Input data is received from the output 78 of the encoder at an input terminal 77 and is supplied to a clock pulse amplifier 82 and to shift register 85. Amplifier 82 is a single stage transistor amplifier which amplifies low amplitude input clock pulses received from the encoder to a level compatible with the requirements of shift register 85 that high amplitude pulses be received for proper operation thereof.
Amplified clock pulses from amplifier 82 are supplied via an OR gate 84 to the clock input of shift register 85. A second input of OR gate 84 receives the output of Divide by N+1 counter 81 to provide a locking circuit which prevents attempts to systematically apply all possible combinations to the input 77 until the correct code is found. The operation of this locking circuit will now briefly be described.
When counter 81 is reset by application of battery voltage across terminals 79 and 80 its output is "0" and thus the output of OR gate 84 follows the output of the clock amplifier 82, with the result that clock pulses appear at the clock inputs of shift register 85 and counter 81. After N clock pulses are received, the output of the counter 81 becomes "1" and forces the output of OR gate 84 to be "1" irrespective of the clock amplifier 82 output. Thus the shift register 85 receives no more clock pulses and is "insulated" from application of data from the encoder. This situation continues until the shift register 85 and counter 81 are reset to zero by switching off and then reapplying the battery voltage.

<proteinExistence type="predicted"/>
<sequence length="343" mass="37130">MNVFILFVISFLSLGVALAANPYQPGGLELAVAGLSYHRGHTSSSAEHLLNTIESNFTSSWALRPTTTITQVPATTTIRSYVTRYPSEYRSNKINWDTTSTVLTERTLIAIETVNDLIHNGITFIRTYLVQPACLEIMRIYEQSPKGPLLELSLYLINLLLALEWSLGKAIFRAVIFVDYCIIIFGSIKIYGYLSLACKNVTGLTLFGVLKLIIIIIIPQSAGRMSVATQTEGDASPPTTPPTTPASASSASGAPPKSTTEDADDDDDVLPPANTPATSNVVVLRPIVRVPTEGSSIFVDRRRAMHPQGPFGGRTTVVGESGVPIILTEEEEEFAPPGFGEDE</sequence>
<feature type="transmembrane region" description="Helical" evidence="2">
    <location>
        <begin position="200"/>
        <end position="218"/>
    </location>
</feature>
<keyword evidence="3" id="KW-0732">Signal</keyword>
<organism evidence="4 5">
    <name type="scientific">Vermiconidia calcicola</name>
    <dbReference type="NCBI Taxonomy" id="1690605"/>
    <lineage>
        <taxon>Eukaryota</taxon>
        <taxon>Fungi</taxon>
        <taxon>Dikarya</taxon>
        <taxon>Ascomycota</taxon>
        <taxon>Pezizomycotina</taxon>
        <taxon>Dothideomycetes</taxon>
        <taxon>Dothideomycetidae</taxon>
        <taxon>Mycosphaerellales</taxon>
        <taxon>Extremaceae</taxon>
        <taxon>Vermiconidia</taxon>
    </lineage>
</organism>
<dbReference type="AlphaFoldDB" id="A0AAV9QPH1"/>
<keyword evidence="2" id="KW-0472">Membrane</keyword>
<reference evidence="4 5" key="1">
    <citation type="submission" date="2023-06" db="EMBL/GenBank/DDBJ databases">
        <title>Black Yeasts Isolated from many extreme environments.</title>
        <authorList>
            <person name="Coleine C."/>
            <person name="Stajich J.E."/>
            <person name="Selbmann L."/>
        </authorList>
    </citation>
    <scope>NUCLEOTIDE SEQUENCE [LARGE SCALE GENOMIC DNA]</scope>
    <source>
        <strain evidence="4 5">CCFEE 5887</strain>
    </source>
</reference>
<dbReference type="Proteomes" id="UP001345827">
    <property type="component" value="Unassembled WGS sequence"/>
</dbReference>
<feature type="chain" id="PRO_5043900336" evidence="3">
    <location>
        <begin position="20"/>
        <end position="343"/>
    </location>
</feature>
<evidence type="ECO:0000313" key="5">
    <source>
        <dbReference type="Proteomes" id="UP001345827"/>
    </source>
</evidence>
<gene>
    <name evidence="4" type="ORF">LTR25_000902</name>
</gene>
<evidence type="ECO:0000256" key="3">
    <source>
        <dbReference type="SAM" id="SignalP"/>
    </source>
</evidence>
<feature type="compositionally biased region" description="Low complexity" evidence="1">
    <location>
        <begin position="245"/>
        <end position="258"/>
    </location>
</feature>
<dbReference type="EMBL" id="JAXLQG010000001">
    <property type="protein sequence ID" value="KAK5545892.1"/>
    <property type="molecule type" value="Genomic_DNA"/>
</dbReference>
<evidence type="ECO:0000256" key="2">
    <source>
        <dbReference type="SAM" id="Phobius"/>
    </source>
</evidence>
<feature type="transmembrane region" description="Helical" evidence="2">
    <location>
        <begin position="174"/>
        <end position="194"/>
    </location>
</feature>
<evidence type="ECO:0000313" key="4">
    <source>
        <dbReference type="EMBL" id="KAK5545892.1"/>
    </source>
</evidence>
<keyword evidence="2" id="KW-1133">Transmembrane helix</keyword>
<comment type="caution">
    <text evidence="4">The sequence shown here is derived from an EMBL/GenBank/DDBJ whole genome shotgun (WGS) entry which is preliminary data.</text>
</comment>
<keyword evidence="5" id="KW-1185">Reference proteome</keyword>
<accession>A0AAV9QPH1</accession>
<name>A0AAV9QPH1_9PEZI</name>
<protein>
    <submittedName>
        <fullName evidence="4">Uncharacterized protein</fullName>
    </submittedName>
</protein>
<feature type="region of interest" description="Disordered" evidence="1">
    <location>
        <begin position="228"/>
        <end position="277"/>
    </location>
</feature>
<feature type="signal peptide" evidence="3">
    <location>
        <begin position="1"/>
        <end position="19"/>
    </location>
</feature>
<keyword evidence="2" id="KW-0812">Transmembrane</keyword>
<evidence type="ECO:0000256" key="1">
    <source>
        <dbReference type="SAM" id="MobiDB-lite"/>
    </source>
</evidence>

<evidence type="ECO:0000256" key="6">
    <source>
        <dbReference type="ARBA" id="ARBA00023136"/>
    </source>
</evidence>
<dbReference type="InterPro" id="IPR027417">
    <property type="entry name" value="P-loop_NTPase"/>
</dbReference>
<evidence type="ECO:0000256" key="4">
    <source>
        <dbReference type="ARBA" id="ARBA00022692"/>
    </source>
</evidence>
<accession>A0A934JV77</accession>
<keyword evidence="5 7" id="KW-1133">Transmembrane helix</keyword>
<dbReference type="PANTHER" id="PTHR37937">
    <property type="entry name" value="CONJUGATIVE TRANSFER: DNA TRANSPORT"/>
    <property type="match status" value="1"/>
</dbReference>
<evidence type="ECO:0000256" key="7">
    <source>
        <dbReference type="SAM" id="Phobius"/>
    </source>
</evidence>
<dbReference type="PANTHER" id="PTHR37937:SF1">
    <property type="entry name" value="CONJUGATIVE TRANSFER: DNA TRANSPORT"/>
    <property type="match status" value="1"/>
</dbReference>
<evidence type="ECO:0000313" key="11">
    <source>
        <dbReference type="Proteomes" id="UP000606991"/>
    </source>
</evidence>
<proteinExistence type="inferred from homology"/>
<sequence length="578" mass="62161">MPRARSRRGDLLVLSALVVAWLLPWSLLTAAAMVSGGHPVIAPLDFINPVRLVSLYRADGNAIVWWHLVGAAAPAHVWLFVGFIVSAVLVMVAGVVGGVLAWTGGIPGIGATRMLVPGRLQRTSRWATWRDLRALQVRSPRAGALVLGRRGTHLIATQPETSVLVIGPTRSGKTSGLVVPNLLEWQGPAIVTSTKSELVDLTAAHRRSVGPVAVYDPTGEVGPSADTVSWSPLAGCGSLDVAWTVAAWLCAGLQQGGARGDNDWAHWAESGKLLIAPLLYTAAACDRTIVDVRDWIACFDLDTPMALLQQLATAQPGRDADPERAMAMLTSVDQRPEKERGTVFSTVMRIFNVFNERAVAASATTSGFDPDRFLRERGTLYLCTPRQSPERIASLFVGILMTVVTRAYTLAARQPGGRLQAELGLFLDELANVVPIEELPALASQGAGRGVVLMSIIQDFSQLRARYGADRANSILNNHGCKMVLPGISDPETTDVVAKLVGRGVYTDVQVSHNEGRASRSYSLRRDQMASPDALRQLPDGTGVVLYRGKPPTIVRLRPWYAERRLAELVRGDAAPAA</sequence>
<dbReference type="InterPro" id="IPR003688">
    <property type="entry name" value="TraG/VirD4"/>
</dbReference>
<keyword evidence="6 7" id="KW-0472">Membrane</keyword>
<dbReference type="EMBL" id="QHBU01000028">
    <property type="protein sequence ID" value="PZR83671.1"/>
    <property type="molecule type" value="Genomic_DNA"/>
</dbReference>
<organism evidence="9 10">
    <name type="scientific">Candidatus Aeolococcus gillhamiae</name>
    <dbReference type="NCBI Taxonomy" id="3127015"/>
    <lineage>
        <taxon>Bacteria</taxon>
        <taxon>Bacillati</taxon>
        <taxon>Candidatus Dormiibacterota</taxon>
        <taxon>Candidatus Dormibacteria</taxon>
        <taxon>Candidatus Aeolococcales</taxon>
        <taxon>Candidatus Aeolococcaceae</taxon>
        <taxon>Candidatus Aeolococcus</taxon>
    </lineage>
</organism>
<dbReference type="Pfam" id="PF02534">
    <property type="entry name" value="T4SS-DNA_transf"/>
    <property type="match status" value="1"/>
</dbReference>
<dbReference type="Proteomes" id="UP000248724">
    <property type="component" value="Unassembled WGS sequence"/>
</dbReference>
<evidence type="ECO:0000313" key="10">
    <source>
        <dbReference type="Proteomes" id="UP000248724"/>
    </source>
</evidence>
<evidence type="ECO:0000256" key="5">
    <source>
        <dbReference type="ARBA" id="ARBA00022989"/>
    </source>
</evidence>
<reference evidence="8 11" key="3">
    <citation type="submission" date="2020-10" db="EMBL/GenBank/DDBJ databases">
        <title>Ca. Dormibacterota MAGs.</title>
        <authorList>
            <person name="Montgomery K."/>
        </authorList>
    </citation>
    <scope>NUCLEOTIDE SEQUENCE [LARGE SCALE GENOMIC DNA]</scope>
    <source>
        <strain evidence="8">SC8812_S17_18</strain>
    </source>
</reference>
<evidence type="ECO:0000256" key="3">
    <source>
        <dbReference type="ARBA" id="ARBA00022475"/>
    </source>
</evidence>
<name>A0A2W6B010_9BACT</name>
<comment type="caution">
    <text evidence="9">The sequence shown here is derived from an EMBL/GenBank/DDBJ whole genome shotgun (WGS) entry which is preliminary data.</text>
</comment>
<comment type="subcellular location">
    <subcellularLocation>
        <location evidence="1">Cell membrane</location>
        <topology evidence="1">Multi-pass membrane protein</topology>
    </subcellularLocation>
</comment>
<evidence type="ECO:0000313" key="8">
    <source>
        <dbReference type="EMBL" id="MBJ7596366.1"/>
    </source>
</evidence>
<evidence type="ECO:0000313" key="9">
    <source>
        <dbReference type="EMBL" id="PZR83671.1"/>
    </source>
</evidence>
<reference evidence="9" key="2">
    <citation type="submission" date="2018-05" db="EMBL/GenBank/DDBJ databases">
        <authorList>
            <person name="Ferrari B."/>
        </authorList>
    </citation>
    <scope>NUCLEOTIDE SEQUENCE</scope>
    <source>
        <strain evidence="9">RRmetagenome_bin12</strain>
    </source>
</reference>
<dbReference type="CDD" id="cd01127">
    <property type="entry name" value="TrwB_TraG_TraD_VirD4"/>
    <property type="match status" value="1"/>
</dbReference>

Shift register 85 is of the serial input/parallel output type wherein data is read in sequentially bit by bit and stored in its N stages so as to be available for processing. An array of N inverters, I1 -IN referred to collectively by reference number 86 receives respective outputs from the N stages of shift register 85 and provides the complement of each stored bit so that 2N outputs, comprising N bits and their complements, are supplied to a code selecting matrix 87.
Code selecting matrix 87 determines a preset code by selecting whether the true output of each bit or its complement is connected to the respective inputs of a NOR gate 88. The output of NOR gate 88 is "1" (high voltage) only when all of its inputs are "0". Thus for each presetting of matrix 87 there is only one digital code, among 2N possibilities, fulfilling this condition.